A cryptoasset is any digital asset that uses cryptographic technologies to maintain its operation as a currency or decentralized application.
Cryptoassets leverage cryptography, consensus algorithms, distributed ledgers, peer-to-peer technology and/or smart contracts to function as a store of value, medium of exchange, unit of account, or decentralized application (DApp). There are four most common types of cryptoassets: cryptocurrencies, utility tokens, security tokens and stablecoins.
Cryptocurrencies are coins, i.e. fully independent assets, that can be transacted between the participants of their networks and use the blockchain technology to function. A blockchain is a decentralized ledger of all transactions that have ever been made with a particular cryptocurrency, which is maintained and updated via the use of a consensus mechanism, such as proof-of-work or proof-of-stake.
Utility tokens are not coins in the strict sense of the word, as they do not run on their own blockchain. However, they still use the blockchain of the parent platform they are based on, like Ethereum or EOS (EOS). Utility tokens are called so because they can be used to access a specific product or a service; for example, Storj (STORJ) allows one to pay for using decentralized storage space on its network. Utility tokens can still be used as a means of exchange, but that is not their primary purpose.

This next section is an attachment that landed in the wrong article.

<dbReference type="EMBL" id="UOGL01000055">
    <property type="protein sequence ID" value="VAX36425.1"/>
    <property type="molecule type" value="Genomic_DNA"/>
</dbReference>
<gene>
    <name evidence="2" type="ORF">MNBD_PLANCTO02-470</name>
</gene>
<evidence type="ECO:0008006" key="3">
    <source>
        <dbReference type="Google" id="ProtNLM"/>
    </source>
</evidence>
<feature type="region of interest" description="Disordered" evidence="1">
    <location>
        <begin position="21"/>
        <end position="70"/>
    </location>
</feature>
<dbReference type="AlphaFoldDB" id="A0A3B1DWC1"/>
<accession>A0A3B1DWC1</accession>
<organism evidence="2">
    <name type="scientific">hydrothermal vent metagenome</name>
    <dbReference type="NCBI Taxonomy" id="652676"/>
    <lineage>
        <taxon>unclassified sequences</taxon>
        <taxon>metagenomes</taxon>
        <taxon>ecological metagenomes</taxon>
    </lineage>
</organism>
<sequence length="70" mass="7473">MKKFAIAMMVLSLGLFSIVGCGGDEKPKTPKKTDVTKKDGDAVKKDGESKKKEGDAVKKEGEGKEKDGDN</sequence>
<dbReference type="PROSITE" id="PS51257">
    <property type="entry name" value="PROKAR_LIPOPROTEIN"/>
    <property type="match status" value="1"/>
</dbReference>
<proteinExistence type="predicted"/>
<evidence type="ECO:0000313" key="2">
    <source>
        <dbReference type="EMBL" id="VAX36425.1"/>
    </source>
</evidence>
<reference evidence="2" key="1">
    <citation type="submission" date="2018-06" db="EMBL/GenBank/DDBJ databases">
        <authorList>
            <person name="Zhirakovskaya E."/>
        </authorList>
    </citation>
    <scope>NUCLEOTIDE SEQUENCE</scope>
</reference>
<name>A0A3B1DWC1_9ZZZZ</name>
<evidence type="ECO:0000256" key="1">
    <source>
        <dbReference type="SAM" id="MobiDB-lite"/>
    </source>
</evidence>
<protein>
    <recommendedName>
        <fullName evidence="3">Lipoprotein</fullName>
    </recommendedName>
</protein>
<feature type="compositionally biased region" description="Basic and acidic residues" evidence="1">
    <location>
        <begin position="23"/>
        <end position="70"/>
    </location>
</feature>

Security tokens are cryptoassets that derive their value from other assets, both physical and digital, that can be traded. These tokens are subject to security regulations like those enforced by the U.S. Securities and Exchange Commission (SEC).
Given how COIN has been given a reference price of $250, this works out at a windfall of $25,000 for every full-time employee.
TIME has been one of the more enthusiastic outlets when it comes to digital assets in recent months.